So now for some added truth on this; Net Neutrality is going to essentially going to cause these things to happen, just from a different angle. Now that H.R. 3458 has been introduced and federal stimulus money has been part of the deal, the government is going to pork the bill up so much you won’t even recognize it right before it is voted on.
Let’s put it in perspective: Over the last 3 or 4 years the telecommunications industry has pumped over 100 billion dollars into the data backbone and it has resulted in blazing fast speeds, lower price per kilobyte of bandwidth, and provided a higher level of competition. Now think about this: the government stimulus package invested 7.2 billion dollars in to this Net Neutrality bill and they call that “just a down payment” according to the diversity czar Mark Lloyd. His opinion is that managing the media, control of it by the state, can help level the playing field for those that aren’t fortunate enough to get all the news. Now why would you want to pay for Net Neutrality when you already pay for the Internet? Just with the thought of the government stepping in the price has already gone up in the form of taxes.
Almost everyone pays for the Internet in some way, either in your cell phone bill, your cable bill, your land line phone bill, and your VoIP phone (in some cases). All this money pays to keep the Internet up and running. When you purchase Internet access you are expecting a certain level of quality and service from the provider you are paying; be it AT&T, Sprint, Verizon, Time Warner, Comcast, just to name a few. Basically your monthly bill on these services goes to keeping the Internet up and running (I say this because basically everything is transmitted digitally).
Mark Lloyd, Chief Diversity Czar of the Federal Communications Commission said, “It should be clear by now that my focus here is not freedom of speech or the press. This freedom is all too often an exaggeration. At the very least blind references to freedom of speech or press serves as a distraction from the critical examination of other communication policies. The purpose of free speech is warped to protect global corporations and block rules [by the government], fines, and regulations that would promote democratic governance.”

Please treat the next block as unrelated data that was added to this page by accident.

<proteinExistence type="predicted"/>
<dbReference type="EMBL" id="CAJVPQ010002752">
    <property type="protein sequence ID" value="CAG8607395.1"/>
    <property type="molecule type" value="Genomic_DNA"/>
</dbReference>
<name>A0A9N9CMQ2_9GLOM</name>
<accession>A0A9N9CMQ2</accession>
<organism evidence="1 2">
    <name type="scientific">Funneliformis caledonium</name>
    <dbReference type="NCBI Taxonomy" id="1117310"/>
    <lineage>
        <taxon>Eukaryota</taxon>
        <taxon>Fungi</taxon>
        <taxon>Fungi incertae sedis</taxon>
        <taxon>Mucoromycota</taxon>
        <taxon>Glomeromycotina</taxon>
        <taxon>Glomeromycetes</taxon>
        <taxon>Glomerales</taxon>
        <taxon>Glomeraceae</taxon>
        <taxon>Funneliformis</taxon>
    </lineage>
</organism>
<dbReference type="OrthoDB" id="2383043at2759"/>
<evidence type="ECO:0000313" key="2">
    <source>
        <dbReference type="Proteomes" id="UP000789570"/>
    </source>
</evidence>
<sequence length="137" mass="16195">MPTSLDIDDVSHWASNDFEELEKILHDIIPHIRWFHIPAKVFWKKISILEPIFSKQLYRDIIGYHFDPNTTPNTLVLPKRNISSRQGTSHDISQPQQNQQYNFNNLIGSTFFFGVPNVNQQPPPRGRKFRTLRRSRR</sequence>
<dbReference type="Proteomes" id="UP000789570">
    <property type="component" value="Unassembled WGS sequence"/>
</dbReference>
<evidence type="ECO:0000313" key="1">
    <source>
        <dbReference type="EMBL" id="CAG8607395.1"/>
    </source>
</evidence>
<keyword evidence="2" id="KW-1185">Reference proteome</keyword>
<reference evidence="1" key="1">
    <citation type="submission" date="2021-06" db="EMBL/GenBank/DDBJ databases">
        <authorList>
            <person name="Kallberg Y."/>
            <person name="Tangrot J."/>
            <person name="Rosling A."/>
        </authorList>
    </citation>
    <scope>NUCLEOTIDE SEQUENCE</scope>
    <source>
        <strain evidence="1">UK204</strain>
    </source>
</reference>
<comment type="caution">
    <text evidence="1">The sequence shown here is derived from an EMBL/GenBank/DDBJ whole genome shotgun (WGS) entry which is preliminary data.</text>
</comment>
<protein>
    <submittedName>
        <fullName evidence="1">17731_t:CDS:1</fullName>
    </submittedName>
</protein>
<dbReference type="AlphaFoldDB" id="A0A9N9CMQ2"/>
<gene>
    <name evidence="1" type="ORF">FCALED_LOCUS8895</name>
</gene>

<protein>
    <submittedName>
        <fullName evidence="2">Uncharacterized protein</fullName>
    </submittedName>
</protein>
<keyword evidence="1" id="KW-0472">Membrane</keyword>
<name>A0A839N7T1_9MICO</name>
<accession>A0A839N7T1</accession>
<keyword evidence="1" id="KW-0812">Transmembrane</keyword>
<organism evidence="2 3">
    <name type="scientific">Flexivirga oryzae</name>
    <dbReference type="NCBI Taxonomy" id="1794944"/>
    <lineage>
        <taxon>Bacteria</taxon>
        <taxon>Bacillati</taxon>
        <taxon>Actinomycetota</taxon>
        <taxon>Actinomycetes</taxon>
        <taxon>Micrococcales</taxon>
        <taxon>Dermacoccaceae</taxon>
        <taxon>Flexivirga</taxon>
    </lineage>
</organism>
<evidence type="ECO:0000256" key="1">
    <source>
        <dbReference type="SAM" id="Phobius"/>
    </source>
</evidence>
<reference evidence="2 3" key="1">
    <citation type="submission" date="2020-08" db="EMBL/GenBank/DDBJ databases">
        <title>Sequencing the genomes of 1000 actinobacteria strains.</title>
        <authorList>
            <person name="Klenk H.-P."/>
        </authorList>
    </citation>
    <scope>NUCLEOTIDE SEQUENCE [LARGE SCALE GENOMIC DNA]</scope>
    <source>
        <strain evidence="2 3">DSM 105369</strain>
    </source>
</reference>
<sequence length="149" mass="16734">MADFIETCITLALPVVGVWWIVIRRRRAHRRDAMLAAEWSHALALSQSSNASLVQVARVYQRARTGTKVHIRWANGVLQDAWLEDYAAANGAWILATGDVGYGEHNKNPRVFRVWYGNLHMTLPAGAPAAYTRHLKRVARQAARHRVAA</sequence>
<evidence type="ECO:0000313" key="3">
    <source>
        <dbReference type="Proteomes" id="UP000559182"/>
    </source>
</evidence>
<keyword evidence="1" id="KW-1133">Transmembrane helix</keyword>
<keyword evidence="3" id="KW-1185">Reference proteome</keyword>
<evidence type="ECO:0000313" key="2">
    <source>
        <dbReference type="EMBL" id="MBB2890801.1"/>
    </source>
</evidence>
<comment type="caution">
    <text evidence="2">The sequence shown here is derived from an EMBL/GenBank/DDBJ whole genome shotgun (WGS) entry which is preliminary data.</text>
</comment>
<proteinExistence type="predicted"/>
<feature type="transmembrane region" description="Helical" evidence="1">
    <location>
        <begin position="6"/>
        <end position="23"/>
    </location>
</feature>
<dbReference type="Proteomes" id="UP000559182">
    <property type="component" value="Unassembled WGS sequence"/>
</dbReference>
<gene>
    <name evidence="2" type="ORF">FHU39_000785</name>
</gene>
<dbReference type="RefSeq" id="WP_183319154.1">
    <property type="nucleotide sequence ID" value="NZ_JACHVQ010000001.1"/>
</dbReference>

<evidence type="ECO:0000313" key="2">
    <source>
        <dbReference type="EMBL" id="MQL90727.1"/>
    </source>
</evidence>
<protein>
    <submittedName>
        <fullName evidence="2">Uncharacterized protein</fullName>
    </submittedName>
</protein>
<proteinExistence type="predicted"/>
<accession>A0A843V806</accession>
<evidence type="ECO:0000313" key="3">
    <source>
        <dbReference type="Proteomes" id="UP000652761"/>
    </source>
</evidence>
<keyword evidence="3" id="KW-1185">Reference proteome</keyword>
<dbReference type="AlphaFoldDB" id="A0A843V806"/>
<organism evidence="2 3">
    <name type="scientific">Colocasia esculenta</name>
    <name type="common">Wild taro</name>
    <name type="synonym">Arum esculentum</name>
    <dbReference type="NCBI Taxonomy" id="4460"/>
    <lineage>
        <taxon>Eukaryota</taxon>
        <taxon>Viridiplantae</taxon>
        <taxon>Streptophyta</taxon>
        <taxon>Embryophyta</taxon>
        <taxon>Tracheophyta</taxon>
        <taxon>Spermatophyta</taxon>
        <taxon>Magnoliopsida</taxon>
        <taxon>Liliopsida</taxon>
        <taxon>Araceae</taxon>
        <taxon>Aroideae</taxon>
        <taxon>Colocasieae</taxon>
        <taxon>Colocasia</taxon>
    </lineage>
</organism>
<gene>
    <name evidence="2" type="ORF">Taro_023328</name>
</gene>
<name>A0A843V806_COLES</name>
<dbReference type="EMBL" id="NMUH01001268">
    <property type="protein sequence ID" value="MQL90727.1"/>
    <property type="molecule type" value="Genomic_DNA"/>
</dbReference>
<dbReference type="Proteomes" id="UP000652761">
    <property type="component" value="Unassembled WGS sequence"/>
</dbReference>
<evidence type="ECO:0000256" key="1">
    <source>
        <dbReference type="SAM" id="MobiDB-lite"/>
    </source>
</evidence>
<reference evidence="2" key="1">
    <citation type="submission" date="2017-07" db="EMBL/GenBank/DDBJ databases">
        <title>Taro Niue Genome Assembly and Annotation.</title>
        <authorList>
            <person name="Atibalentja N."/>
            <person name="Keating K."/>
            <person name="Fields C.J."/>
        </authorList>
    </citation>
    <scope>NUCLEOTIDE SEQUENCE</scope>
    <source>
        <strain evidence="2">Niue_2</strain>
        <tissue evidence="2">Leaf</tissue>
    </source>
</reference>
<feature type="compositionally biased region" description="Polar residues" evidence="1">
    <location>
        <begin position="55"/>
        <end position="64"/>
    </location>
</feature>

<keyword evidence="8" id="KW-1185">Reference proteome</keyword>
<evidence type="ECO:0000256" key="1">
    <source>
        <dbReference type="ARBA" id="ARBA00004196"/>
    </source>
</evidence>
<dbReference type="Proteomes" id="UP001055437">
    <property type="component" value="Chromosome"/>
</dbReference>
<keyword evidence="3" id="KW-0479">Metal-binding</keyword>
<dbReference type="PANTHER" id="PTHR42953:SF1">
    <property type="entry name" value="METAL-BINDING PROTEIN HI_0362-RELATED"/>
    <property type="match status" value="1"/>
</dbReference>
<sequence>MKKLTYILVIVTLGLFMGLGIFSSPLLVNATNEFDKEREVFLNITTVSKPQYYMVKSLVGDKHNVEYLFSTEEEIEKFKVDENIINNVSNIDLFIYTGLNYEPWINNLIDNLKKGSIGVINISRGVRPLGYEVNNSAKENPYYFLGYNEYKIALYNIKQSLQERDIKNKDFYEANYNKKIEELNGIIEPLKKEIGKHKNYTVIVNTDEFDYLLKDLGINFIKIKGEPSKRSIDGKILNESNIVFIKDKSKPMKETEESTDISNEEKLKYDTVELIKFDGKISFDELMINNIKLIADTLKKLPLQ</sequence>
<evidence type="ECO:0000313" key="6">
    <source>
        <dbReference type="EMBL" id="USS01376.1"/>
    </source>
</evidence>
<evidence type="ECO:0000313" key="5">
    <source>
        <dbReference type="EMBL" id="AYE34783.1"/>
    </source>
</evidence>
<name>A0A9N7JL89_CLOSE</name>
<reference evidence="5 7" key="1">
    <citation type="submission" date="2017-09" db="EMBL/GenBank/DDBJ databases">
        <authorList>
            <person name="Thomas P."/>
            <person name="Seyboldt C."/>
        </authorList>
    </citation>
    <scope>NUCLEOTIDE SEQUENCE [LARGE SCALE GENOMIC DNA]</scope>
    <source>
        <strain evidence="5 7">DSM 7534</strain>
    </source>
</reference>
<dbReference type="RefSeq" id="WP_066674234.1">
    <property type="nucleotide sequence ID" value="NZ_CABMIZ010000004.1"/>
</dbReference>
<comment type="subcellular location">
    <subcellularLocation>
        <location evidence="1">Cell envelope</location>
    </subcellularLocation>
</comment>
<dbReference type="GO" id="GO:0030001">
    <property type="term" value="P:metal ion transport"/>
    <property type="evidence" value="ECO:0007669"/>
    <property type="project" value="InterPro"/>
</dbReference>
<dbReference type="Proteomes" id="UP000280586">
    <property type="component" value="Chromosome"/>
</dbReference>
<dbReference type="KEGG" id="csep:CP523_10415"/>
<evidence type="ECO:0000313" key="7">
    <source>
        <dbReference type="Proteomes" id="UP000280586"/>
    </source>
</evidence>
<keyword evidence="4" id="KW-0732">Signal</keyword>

This statement is coming from a guy who is a devoted liberal progressive (AKA Marxist) looking to stifle your freedom of speech. Mark Lloyd, a disciple of Saul Alinsky and fan of Hugo Chavez, wants to destroy talk radio and says free speech is a distraction. Mark Lloyd also says Venezuela is an example we should follow and he feels that the government should control all media outlets. His statements also want to tax media outlets equal to that of their total operating cost to help subsidize public media. If he is willing to do that with media outlets, what is he willing to do with censoring the Internet?
Government’s first duty is to protect the people, not run their lives. It is not to tax you for your freedoms, it is not to regulate the things you do in life, and it is not the goal for government to interfere with every aspect of the country. If the government takes control of the Internet the way they are planning in this Network Neutrality bill, I promise you that the quality and value of the Internet will degrade and it will be the start of the end of the Internet as we know it.
Throughout the bill there are statements like, “unfettered access,” “lawful usage, devices and services,” “severely harmed,” “economic interest,” and “prevention of unwanted content.” The problem with this is that they never state who will be monitoring this or setting the standards on the content, bandwidth, and what they consider to be lawful.
Ronald Reagan once famously said, “Government’s view of the economy could be summed up in a few short phrases: If it moves, tax it. If it keeps moving, regulate it. And if it stops moving, subsidize it.”
Let’s keep the Internet free and open as it was designed. And let’s also keep Net Neutrality exactly how it was designed; to protect the freedoms of the Internet.